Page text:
The lotus is one of the most important flowers in Chinese culture. It has been the subject of numerous art creations such as poems, paintings and ceramics.
The Lotus in Taoism and Buddhism
The lotus is a sacred symbol in both Taoism and Buddhism. In Taoism, the lotus blossom is the holy flower and the lotus root is the source of divine power. Nezha, also called Third Lotus Prince, is a Taoist god whose body is solely constructed from lotus roots, giving him god-like powers without the restraint of a human body.
In Buddhism, the lotus is the symbol of Buddha, as they often appear sitting or standing on a lotus throne. It is also one of the eight auspicious symbols of Buddhism (Bajixiang), representing the purity of souls.
Lotus Homophones in Chinese Culture
The Chinese language employs a large number of words that sound linguistically similar when spoken, yet are associated with different concepts and meanings. These are known as homophones.
The lotus represents gentlemen of integrity, who live an upright, noble and uncorrupted life. Zhou Dunyi, a famous philosopher and poet from the Song Dynasty, wrote a poem about his love of the lotus, admiring the quality of a pure lotus flower blooming out of the mud and dirty water.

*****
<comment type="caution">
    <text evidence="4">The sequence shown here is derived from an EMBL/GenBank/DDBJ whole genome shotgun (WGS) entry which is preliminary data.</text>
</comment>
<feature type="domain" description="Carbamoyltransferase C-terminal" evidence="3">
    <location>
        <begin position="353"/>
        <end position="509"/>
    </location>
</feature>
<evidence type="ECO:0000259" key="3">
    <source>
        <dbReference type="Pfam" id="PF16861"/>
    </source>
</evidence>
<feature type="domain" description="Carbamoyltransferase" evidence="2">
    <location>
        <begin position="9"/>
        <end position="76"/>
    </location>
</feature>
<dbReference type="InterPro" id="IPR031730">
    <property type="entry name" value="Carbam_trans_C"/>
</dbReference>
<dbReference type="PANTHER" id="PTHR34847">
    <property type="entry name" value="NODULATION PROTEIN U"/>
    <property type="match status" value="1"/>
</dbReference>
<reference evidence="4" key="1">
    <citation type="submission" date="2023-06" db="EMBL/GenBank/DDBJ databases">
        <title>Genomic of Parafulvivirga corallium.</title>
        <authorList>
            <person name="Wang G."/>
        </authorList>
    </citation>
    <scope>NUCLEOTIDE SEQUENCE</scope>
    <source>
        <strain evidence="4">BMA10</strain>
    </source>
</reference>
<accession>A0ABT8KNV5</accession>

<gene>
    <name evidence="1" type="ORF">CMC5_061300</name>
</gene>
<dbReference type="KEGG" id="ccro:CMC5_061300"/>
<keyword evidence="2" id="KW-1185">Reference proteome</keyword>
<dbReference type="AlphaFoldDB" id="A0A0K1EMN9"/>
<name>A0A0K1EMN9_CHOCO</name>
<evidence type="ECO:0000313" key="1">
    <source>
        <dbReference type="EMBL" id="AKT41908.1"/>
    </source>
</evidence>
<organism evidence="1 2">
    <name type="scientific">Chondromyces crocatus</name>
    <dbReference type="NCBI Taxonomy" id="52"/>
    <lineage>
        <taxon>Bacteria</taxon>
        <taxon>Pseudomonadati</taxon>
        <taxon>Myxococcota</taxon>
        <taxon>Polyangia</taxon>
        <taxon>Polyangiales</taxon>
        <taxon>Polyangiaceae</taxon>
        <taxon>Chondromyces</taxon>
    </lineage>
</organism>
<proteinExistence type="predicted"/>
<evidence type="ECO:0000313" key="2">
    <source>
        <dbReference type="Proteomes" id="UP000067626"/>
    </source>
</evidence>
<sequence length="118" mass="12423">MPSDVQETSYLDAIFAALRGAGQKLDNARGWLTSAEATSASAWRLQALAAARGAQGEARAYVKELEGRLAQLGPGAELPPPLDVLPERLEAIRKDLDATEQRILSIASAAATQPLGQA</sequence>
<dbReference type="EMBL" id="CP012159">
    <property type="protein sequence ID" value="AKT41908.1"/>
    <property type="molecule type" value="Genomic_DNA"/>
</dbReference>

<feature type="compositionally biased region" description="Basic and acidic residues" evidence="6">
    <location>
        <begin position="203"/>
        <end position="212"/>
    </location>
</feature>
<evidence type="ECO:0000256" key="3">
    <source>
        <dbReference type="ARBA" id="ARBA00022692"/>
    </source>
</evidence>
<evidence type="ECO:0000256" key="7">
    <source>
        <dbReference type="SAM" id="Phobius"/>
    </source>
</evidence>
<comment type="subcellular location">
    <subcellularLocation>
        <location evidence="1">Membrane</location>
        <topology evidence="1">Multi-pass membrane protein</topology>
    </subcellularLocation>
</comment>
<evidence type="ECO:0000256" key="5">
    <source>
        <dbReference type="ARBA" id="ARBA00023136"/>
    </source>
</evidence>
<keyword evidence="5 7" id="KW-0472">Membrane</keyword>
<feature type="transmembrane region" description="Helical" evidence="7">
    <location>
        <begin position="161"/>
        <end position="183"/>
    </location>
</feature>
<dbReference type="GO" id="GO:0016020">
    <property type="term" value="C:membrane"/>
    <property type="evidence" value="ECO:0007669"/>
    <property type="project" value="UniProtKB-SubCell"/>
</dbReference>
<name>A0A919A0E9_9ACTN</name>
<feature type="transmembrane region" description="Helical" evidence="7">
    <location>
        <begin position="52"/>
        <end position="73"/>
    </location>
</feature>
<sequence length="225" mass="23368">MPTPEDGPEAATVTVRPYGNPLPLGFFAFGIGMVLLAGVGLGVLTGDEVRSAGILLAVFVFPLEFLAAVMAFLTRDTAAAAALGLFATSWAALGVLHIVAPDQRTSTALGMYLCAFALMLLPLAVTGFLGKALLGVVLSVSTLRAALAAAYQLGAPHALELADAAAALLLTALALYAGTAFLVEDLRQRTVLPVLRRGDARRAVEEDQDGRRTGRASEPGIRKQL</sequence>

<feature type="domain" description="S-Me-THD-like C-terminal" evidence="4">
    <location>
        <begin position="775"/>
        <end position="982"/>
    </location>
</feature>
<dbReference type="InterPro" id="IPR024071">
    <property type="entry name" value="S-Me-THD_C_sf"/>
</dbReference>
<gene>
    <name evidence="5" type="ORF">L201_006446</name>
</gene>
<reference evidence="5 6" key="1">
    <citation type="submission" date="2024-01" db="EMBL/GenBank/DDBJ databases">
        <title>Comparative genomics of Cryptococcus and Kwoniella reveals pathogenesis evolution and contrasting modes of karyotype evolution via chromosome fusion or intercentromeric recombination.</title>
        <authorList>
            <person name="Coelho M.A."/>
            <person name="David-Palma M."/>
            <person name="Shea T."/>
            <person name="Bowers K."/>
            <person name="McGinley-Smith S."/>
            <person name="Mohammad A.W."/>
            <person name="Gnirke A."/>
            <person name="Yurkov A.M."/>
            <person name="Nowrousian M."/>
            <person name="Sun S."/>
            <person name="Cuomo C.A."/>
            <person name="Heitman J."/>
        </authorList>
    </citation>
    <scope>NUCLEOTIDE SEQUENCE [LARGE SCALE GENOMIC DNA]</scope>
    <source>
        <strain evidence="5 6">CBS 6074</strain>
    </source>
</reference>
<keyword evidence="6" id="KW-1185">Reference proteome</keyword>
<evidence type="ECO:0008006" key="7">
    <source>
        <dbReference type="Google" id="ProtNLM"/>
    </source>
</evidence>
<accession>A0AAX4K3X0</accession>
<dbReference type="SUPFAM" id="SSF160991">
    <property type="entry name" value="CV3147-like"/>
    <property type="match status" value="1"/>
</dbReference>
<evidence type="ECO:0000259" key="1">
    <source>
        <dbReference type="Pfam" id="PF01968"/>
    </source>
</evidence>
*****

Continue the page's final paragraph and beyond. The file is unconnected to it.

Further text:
Lotus flowers and scrolls are very common elements in Chinese ceramics. The word for lotus in Mandarin (‘lian’) is a homophone of the Mandarin word for being incorruptible (‘qing lian’). The Emperor would reward an officer with a type of bottle vase called Shangping (which literally means “the rewarded bottle”), painted with lotus flowers and lotus scrolls to commend their upright career.
The lotus flower has a secondary pronunciation in Mandarin (‘hé’) which is also the homophone of peace and harmony (‘hé xié); this coincides with the main philosophy of Confucius and Chinese culture.
The lotus is a symbol of beauty and love. An abundance of poems compared beautiful women or even handsome men to the lotus.
The pattern of two lotus flowers on one stalk is used in wedding ceremonies and bridal chambers as a metaphor of the love between the couple. The lotus root in Mandarin (‘ou’) is a homophone for the word partner (‘pei ou’). Lotus seeds represent fertility, making the lotus the symbol of a big and happy family.